Sleeve Gastrectomy Reduces Risk of Fracture


Sleeve gastrectomy is associated with less fracture risk than Roux-en-Y gastric bypass.

Syed Khalid, MD

Syed Khalid, MD

Findings of a recent analysis suggest bariatric surgery is associated with a reduced risk of fracture in eligible patients.

The results of the retrospective multicenter cohort study demonstrated the possible best option for weight loss in patients concerned with fractures: sleeve gastrectomy.

Syed Khalid, MD, and a team of investigators assessed the rates of fractures associated with obesity and compared the rates between those who did not undergo bariatric surgery, those who underwent Roux-en-Y gastric bypass (RYGB), and those who underwent sleeve gastrectomy. The colleagues retrospectively analyzed Longitudinal Medicare Standard Analytic Files which contained 100% of inpatient and outpatient facility records billed to Medicare derived from Medicare parts A and B from January 2004-December 2014.

Patients were eligible for bariatric surgery if they were adults with a body mass index (BMI) >40, > 100 pounds overweight, or a BMI >35 with >1 obesity-related comorbidity—type 2 diabetes, hypertension, obstructive sleep apnea and other respiratory disorders, nonalcoholic fatty liver disease, osteoarthritis, lipid abnormalities, gastrointestinal disorders, or heart disease. The team excluded patients who were billed due to cancer, transplant, end-stage kidney disease, previous gastric operations, gastric banding procedures, or fractures prior to undergoing bariatric surgery.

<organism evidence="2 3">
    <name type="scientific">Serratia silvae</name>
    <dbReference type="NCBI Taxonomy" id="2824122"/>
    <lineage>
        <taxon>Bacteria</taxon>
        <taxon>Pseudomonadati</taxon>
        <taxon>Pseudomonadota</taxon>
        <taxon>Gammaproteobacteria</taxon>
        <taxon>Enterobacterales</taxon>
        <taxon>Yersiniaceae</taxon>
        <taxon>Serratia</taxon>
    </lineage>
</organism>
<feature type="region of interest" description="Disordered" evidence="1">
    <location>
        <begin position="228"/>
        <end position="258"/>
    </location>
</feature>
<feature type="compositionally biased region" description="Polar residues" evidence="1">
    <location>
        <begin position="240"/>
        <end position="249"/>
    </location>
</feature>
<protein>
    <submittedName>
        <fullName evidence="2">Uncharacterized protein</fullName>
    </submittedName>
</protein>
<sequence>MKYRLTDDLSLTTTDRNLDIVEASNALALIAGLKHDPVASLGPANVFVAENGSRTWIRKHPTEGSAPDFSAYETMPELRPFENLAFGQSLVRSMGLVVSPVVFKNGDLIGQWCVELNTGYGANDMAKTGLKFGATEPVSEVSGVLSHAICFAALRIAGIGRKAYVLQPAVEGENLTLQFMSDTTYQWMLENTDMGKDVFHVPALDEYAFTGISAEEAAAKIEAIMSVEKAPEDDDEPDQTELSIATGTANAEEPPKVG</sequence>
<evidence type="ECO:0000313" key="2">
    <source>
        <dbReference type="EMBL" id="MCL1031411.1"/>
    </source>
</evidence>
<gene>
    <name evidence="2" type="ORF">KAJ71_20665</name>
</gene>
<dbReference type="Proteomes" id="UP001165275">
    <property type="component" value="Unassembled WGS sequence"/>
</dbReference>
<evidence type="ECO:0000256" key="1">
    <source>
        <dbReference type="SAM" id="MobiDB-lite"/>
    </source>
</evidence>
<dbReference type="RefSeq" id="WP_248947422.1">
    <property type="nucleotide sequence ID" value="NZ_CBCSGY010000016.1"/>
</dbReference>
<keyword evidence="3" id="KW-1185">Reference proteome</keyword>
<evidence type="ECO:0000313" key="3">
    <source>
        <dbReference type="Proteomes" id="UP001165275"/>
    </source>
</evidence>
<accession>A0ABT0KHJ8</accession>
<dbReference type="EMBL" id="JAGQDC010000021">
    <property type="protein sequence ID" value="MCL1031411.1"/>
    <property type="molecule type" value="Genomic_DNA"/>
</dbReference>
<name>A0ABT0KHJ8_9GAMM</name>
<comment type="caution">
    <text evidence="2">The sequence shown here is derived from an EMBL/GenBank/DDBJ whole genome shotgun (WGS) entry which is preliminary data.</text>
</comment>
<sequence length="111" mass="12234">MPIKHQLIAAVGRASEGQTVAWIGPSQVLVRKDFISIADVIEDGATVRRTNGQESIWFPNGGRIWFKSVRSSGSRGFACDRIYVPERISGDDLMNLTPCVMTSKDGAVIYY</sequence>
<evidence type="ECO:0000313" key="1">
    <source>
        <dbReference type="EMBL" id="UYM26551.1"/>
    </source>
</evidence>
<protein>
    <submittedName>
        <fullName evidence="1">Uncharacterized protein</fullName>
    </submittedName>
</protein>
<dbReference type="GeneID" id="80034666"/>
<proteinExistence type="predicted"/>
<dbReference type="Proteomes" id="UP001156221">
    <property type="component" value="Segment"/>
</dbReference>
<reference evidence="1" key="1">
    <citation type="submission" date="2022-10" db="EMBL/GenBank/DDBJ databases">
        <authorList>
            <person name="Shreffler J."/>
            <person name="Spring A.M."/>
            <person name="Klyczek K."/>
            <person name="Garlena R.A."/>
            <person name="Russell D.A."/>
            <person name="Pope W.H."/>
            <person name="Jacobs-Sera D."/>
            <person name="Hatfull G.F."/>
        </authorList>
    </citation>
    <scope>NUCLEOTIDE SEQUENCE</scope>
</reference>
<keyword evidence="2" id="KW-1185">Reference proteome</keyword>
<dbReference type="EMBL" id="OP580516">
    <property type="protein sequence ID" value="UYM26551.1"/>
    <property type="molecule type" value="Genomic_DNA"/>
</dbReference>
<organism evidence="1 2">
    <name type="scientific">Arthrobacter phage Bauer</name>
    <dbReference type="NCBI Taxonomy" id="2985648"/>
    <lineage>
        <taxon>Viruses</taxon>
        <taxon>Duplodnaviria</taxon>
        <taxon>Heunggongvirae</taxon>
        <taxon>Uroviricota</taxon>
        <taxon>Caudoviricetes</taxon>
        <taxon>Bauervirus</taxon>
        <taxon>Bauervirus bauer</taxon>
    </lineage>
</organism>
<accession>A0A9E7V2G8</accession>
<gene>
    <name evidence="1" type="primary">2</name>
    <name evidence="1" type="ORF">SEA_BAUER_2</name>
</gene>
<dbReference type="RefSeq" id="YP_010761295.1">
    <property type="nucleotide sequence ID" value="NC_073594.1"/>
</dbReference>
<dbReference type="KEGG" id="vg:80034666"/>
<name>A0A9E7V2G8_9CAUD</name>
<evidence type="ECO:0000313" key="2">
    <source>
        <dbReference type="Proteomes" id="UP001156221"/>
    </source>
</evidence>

Khalid and the team collected demographic data from records including sex and age. Data on comorbidities were also collected using ICD-9-CM diagnosis codes.

The primary outcome of the study was the odds of fracture based on exposure to bariatric surgery over a three-year period. Additional measures included odds of site-specific fractures based on exposure to bariatric surgery. ICD-9 codes were used to identify humeral, radial and ulnar, pelvic, hip, and vertebral fractures.

Overall, more than 3 million patients were eligible for participation in the study. Following the exclusion of those who were missing information, nearly 2.2 million were eligible but did not undergo either RYGB or sleeve gastrectomy. In total, 71,783 patients underwent RYGB, and 17,070 underwent sleeve gastrectomy as a weight loss intervention.

Nearly 50,000 patients were included and made up equally of 16,371 patients who did not undergo surgery, 16,371 patients who underwent RYGB, and 16,371 patients who underwent sleeve gastrectomy. Each group consisted of 25.1% men and 74.9% women and had an equal distribution of ages. A majority of the patients (72%) were <64 years old, while 25.8% were 65-69 years old, 2.1% were 70-74 years old, and .1% were 75-79 years old.

Those who underwent RYGB had no significant difference in odds of fractures compared with those eligible for bariatric surgery who did not choose to undergo it. Patients who underwent sleeve gastrectomy had decreased odds of fractures of the humerus (OR, .57; 95% CI, .45-.73), radius or ulna (OR, .38; 95% CI, .25-.58), hip (OR, .49; 95% CI, .33-.74), pelvis (OR, .34; 95% CI, .18-.64), vertebrae (OR, .6; 95% CI, .48-.74), or fractures in general (OR, .53; 95% CI, .46-.62).

In comparison to those who underwent sleeve gastrectomy, those who underwent RYGB had a significantly greater risk of total fractures (OR, 1.79; 95% CI, 1.55-2.06) and humeral fractures (OR, 1.6; 95% CI, 1.24-2.07).

The findings highlighted that sleeve gastrectomy may be the best option for weight loss in those concerned about fractures due to the increased risk of fractures associated with RYGB.

The study, “Association of Bariatric Surgery With Risk of Fracture in Patients With Severe Obesity,” was published online on JAMA Network Open.

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